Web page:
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Autism research being led by autistics and their caregivers

Research spans through Maritimes

Throughout the Maritimes, adults living with autism spectrum disorder (ASD) and their caregivers are faced with a problem: the system fails them.

While efforts have been made in preschool autism intervention programs, autistic adults lack adequate, customized and specialized services to accomplish their dreams and live fulfilling lives.

A new initiative is underway to generate knowledge and solutions on how to improve care and services for autistic adults. The CONtiNuity of care and support for Adults with Autism spectrum disorder (CONNECT) project was built on a foundation of collaboration, and the complementary expertise of autistic adults, parents, health-care and service providers specialized in autism.

“Autistic adults bring their lived experience in autism to the project; experience that most researchers or service providers are lacking. I accepted the co-lead role because the autistic participation should be mandatory in shaping the narrative around research on autism,” said Patricia George-Zwicker, an autistic adult and co-lead of the CONNECT project.

Doctor Caroline Jose, a researcher at the Maritime SPOR Support Unit (MSSU) and Université de Moncton, offers her research expertise to ensure the scientific reliability of the results. Jose guided the development of the CONNECT assessment survey on the needs of autistic adults in the Maritime provinces.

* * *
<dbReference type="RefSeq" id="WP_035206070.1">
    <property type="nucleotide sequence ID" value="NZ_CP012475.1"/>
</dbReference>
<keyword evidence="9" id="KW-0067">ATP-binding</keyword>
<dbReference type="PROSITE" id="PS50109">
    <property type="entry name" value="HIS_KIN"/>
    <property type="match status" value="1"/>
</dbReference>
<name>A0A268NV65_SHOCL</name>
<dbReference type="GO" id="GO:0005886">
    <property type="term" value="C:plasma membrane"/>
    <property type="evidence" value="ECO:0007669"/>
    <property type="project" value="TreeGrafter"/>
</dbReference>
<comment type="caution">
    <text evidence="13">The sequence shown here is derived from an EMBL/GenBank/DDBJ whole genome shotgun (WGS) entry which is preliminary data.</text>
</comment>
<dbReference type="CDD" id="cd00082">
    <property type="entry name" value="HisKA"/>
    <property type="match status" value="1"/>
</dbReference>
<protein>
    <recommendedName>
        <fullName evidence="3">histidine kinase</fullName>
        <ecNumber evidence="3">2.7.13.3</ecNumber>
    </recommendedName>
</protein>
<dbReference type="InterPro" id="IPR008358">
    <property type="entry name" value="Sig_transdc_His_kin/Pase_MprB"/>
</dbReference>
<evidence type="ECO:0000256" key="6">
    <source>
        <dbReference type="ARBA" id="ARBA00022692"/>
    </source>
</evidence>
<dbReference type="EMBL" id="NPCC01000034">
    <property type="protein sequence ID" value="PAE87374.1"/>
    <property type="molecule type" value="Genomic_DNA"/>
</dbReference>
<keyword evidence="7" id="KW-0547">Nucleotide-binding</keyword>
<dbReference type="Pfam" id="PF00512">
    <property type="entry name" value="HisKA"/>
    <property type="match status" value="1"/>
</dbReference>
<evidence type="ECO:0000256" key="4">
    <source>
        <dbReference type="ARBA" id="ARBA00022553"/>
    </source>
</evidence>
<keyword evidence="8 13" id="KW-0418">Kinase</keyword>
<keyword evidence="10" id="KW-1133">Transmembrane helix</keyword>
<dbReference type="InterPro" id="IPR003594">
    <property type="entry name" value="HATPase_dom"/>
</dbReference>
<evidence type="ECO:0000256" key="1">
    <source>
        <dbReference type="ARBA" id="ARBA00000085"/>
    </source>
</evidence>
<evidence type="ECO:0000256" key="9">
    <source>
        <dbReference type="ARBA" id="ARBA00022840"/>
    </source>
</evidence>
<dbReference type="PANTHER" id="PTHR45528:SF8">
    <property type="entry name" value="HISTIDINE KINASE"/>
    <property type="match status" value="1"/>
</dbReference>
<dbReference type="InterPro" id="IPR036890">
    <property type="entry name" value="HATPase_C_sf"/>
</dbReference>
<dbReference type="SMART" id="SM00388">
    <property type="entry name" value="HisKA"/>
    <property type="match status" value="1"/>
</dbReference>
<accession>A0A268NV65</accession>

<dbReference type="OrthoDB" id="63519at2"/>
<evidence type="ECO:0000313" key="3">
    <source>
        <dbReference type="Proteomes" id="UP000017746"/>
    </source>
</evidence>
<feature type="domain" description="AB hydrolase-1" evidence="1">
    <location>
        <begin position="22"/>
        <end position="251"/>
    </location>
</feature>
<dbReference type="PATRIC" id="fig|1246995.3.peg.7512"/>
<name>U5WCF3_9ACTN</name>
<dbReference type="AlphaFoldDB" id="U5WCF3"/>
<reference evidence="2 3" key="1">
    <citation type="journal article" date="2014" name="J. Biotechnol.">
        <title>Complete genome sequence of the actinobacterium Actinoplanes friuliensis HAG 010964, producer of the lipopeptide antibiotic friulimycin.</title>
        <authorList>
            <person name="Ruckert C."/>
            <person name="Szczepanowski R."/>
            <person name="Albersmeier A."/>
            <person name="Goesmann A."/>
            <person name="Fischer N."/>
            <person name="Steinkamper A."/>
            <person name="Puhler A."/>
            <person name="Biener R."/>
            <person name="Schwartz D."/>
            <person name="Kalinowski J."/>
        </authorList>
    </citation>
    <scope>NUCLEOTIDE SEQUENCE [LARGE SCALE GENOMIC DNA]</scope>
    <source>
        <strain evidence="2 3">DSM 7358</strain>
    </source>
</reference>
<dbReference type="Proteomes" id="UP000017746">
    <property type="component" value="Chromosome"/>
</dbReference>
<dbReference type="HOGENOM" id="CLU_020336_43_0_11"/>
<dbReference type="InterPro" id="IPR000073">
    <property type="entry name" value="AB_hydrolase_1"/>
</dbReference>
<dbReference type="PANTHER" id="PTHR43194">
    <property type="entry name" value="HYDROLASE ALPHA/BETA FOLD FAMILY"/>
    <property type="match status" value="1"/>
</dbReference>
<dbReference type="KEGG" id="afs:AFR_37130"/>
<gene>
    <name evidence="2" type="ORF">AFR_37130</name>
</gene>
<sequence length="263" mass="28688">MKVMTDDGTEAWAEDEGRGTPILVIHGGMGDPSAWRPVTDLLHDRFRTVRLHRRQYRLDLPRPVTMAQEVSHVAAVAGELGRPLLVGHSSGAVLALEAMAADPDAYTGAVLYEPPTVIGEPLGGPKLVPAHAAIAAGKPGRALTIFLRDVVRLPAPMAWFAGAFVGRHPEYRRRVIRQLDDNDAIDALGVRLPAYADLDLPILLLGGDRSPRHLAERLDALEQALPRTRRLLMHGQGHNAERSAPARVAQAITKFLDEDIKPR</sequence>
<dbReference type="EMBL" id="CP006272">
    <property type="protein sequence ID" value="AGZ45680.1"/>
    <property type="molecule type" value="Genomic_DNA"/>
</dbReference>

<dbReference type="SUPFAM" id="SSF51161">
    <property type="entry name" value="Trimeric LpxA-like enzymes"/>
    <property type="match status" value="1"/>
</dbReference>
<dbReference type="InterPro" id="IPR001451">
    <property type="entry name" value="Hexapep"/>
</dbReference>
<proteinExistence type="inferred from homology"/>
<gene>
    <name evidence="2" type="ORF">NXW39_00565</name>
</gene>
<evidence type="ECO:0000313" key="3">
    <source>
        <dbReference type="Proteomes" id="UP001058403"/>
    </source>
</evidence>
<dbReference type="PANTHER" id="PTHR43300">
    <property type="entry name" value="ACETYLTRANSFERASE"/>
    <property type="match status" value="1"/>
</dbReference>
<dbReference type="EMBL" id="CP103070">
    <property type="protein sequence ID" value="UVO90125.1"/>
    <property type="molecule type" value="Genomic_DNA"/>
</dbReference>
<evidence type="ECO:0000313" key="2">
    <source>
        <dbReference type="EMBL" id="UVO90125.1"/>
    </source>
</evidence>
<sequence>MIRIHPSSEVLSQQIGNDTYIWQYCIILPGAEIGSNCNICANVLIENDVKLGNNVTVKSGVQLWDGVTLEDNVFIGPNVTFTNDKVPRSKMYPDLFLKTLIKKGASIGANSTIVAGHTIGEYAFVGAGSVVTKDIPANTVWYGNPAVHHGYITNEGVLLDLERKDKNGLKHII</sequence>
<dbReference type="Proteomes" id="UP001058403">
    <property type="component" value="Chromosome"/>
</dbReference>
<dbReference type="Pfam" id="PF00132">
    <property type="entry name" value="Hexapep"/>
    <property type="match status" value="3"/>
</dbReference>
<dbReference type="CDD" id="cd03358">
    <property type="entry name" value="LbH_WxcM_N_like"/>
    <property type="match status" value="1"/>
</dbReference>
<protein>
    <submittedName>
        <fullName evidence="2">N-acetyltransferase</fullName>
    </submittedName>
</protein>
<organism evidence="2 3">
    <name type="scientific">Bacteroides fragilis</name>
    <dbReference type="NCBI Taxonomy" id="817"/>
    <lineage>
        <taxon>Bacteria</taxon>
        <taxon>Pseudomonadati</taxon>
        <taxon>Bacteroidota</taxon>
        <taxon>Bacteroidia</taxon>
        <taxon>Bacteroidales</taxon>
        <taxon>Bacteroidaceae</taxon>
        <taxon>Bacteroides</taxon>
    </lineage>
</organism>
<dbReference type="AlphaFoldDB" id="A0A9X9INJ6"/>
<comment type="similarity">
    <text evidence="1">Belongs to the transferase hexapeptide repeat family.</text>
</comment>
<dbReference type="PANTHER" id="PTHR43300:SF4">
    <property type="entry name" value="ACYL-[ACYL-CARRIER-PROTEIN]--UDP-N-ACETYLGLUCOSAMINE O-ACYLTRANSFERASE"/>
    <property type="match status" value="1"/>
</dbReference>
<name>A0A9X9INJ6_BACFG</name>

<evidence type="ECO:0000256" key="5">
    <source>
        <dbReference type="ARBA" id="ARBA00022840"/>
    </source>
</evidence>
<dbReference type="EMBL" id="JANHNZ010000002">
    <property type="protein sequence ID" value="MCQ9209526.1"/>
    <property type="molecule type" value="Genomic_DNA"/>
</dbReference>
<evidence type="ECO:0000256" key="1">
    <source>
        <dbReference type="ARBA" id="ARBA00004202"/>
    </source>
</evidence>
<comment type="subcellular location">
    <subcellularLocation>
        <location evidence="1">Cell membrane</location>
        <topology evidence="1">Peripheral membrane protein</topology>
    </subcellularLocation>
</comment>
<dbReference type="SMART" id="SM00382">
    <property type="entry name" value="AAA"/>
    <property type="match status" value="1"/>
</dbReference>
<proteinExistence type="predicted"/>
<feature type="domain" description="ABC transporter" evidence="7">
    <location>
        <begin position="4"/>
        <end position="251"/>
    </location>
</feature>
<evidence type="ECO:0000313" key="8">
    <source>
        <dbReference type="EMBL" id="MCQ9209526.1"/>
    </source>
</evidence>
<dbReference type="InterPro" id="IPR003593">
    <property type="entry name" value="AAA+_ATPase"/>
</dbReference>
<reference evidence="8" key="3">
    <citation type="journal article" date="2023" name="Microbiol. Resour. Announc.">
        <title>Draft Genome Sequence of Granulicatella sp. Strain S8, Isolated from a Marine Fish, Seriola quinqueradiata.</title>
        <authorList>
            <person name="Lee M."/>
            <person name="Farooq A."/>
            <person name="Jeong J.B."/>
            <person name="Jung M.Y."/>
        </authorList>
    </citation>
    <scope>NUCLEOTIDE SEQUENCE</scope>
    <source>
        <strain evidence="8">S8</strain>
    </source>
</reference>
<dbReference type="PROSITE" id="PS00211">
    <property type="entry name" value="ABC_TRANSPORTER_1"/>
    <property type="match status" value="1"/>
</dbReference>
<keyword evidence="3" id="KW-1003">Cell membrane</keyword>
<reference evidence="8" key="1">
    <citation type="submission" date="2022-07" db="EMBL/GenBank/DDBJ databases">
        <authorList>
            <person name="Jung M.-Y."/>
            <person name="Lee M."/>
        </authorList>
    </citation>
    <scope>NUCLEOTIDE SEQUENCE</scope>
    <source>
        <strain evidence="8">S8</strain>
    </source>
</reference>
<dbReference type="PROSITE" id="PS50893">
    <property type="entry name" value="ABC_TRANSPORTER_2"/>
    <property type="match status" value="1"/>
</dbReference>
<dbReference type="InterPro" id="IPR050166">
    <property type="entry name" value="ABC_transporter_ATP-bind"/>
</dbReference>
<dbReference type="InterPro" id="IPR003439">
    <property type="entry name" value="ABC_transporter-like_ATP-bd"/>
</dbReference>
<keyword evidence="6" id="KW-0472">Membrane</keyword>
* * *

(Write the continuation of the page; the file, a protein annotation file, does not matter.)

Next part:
This project represents several milestones for the MSSU and Atlantic Canada. CONNECT is MSSU’s first patient/public co-led research project and the first interprovincial, multidisciplinary team working to make changes in the lives of autistic adults and their caregivers.

George-Zwicker encourages all autistics, their caregivers and professionals to fill out the survey.

“The more feedback we receive, the more we know and the more we can change things for autistic adults. This survey is our opportunity to express ourselves and be heard in a way that can effect change.”

The survey is available at bit.ly/CONNECTsurvey or calling 506-863-2266. The results of the survey will be unveiled during the Autistic Adults Summit, organized by the CONNECT team, taking place on Nov. 17 and 18, in Shediac, N.B.

 To learn more about the CONNECT project and the Autistic Adults Summit, go to connect.mssu.ca or email connect@mssu.ca.

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